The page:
My forward dividends increased by $1.23 with me doing nothing.  That's right, absolutely nothing to contribute to their operations.  Based on my portfolio's current yield of 3.21% this raise is like I invested an extra $38 in capital.  Nothing to brag about but hey that's $38 dollars that I didn't actually have to invest.  Except that I didn't!  One of the companies I own just decided to send more of the profits my way.  That's how you can eventually reach the crossover point where your dividends received exceed your expenses.  That's DIVIDEND GROWTH INVESTING AT WORK!  That's the beauty of the dividend growth investing strategy because you build up your dividends by fresh capital investment as well dividend increases from the companies you own.

Unfortunately with the first increase for the month now come and gone I'm half way towards my expected dividend raises for the month.  November is not shaping up to be a spectacular month for organic dividend growth but October was a boom with 6 different companies giving me raises.  That's why you invest in more than a handful of companies.  Despite Emerson's small raise so far through organic dividend growth my dividends have grown at a weighted average of 9.55% for 2015 compared to 2014, although the 2016 to 2015 comparison is likely to come in a bit lower.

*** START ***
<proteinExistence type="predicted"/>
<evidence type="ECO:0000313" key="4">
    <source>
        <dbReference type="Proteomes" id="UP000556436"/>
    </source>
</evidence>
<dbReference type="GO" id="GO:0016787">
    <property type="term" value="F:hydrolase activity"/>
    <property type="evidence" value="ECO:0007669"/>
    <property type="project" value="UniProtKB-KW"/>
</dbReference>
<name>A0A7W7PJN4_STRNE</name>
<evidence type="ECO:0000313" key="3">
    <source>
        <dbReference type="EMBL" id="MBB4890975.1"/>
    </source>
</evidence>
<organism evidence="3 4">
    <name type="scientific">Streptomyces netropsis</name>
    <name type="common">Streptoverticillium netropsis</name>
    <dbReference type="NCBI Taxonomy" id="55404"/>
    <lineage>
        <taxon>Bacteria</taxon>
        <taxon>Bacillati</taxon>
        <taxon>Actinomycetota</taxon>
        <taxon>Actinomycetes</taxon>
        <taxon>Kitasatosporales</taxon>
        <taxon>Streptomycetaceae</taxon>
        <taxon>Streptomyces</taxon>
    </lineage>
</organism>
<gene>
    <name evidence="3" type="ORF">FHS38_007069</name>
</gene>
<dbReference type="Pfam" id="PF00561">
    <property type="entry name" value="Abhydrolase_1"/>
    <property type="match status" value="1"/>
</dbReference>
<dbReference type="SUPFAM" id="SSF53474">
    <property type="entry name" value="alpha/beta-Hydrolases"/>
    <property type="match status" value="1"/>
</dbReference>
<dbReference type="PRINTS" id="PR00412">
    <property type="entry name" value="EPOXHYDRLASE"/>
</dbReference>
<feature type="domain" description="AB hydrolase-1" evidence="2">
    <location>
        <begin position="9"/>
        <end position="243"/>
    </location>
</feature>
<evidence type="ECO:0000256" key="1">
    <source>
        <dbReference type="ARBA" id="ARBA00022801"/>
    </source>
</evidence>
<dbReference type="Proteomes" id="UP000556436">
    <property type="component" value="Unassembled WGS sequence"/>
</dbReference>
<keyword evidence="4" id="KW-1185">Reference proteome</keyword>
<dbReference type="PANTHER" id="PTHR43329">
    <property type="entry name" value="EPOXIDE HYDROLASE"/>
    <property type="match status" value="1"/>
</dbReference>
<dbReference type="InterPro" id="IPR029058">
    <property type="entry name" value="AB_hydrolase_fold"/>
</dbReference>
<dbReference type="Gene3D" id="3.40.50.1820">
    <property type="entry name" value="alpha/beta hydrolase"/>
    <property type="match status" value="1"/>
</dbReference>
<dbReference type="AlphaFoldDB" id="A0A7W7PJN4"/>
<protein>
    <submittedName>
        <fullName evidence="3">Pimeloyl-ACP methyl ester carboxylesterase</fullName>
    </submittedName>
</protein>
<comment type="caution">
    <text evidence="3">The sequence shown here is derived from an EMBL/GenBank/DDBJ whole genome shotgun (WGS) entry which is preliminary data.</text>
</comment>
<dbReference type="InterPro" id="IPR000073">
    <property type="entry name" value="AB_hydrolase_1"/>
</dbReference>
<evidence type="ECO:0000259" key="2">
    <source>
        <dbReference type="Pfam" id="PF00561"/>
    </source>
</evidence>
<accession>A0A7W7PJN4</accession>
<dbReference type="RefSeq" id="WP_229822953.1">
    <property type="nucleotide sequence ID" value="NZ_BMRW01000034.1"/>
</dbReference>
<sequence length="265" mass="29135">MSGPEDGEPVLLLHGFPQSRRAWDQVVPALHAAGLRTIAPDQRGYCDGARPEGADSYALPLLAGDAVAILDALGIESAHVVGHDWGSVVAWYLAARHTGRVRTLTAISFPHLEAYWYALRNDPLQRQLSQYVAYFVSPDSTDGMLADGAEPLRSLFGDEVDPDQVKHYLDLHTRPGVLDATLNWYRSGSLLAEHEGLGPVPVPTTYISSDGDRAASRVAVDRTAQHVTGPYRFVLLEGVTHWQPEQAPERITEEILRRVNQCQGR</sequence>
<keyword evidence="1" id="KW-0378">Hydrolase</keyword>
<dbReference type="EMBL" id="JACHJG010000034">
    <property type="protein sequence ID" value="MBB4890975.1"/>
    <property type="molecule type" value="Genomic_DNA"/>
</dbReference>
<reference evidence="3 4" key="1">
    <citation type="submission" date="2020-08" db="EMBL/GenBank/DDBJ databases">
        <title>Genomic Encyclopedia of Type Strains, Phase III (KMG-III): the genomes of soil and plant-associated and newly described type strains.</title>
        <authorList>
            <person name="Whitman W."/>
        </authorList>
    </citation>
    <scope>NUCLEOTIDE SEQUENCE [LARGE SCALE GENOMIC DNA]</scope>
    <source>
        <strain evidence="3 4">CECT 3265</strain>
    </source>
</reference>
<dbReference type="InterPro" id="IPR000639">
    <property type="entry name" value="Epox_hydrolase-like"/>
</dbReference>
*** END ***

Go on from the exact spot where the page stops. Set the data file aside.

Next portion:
My FI Portfolio's forward-12 month dividends are up to $6,013.09 and including my Loyal3 portfolio's forward dividends of $59.79 brings my total taxable account forward dividends to $6,072.88.

Are you disappointed with the token increase from Emerson Electric?  Are your other holdings picking up the dividend growth slack?

Image courtesy of digitalart on FreeDigitalPhotos.net.

10 comments:

  1. We don't own Emerson Electric but I can see how that's a disappointing dividend increase. Maybe look at the other way around, just be glad that there's an increase. :)

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    1. Tawcan,

      It's disappointing for this year but it's about what I expected. I figured at most they'd bump it to a $0.48 so a 2% increase. When you look at cyclical companies the dividend is likely to be lumpy just like their operations so it was expected. I'm definitely glad they at least bumped it up. That's more than I can say for my day job for this year.

      Thanks for stopping by!

      Delete
  2. Thanks for the update and your SA article which I always find enlightening. I wouldn't mind owning EMR at some point but there's so much competition for the last month of the quarter in terms of dividend payers. As you mention in your article it looks like EMR is facing continued headwinds and earnings could be weak in the coming year or two which could present a temporary buying opportunity. It's already looking pretty tempting with a P/E nearing it's 5yr low here. I'll be keeping my eyes on it. thanks